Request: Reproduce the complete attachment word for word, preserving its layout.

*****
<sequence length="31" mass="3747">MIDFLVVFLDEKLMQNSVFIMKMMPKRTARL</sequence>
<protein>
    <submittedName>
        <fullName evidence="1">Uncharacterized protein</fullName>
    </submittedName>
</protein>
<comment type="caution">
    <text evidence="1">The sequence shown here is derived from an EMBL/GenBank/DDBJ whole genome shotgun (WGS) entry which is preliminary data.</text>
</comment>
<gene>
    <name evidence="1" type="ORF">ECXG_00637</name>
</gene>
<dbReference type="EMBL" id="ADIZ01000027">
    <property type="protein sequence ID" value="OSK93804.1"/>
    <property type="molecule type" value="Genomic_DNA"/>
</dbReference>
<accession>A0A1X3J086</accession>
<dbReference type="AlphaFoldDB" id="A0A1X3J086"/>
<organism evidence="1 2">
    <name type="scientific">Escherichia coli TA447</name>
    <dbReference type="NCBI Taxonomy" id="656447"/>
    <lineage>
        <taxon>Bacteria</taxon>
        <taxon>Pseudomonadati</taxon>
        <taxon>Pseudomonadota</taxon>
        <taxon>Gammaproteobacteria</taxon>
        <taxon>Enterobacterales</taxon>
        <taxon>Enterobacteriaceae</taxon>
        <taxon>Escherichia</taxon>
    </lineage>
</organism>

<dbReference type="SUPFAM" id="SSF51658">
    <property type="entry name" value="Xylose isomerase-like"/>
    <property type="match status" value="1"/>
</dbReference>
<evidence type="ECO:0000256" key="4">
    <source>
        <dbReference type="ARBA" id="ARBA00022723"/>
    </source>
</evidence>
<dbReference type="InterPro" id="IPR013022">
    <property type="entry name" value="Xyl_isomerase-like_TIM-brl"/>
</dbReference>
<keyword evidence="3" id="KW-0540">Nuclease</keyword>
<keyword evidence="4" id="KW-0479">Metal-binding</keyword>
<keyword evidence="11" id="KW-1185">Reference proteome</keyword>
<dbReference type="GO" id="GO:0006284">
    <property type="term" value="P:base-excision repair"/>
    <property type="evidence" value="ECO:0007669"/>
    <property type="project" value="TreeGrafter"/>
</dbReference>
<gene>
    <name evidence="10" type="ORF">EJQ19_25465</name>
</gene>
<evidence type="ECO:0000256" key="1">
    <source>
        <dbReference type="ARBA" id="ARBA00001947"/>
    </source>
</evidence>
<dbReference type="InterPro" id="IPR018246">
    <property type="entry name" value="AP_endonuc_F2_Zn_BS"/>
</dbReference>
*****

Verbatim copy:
<sequence length="31" mass="3747">MIDFLVVFLDEKLMQNSVFIMKMMPKRTARL</sequence>
<protein>
    <submittedName>
        <fullName evidence="1">Uncharacterized protein</fullName>
    </submittedName>
</protein>
<comment type="caution">
    <text evidence="1">The sequence shown here is derived from an EMBL/GenBank/DDBJ whole genome shotgun (WGS) entry which is preliminary data.</text>
</comment>
<gene>
    <name evidence="1" type="ORF">ECXG_00637</name>
</gene>
<dbReference type="EMBL" id="ADIZ01000027">
    <property type="protein sequence ID" value="OSK93804.1"/>
    <property type="molecule type" value="Genomic_DNA"/>
</dbReference>
<accession>A0A1X3J086</accession>
<dbReference type="AlphaFoldDB" id="A0A1X3J086"/>
<organism evidence="1 2">
    <name type="scientific">Escherichia coli TA447</name>
    <dbReference type="NCBI Taxonomy" id="656447"/>
    <lineage>
        <taxon>Bacteria</taxon>
        <taxon>Pseudomonadati</taxon>
        <taxon>Pseudomonadota</taxon>
        <taxon>Gammaproteobacteria</taxon>
        <taxon>Enterobacterales</taxon>
        <taxon>Enterobacteriaceae</taxon>
        <taxon>Escherichia</taxon>
    </lineage>
</organism>

<dbReference type="SUPFAM" id="SSF51658">
    <property type="entry name" value="Xylose isomerase-like"/>
    <property type="match status" value="1"/>
</dbReference>
<evidence type="ECO:0000256" key="4">
    <source>
        <dbReference type="ARBA" id="ARBA00022723"/>
    </source>
</evidence>
<dbReference type="InterPro" id="IPR013022">
    <property type="entry name" value="Xyl_isomerase-like_TIM-brl"/>
</dbReference>
<keyword evidence="3" id="KW-0540">Nuclease</keyword>
<keyword evidence="4" id="KW-0479">Metal-binding</keyword>
<keyword evidence="11" id="KW-1185">Reference proteome</keyword>
<dbReference type="GO" id="GO:0006284">
    <property type="term" value="P:base-excision repair"/>
    <property type="evidence" value="ECO:0007669"/>
    <property type="project" value="TreeGrafter"/>
</dbReference>
<gene>
    <name evidence="10" type="ORF">EJQ19_25465</name>
</gene>
<evidence type="ECO:0000256" key="1">
    <source>
        <dbReference type="ARBA" id="ARBA00001947"/>
    </source>
</evidence>
<dbReference type="InterPro" id="IPR018246">
    <property type="entry name" value="AP_endonuc_F2_Zn_BS"/>
</dbReference>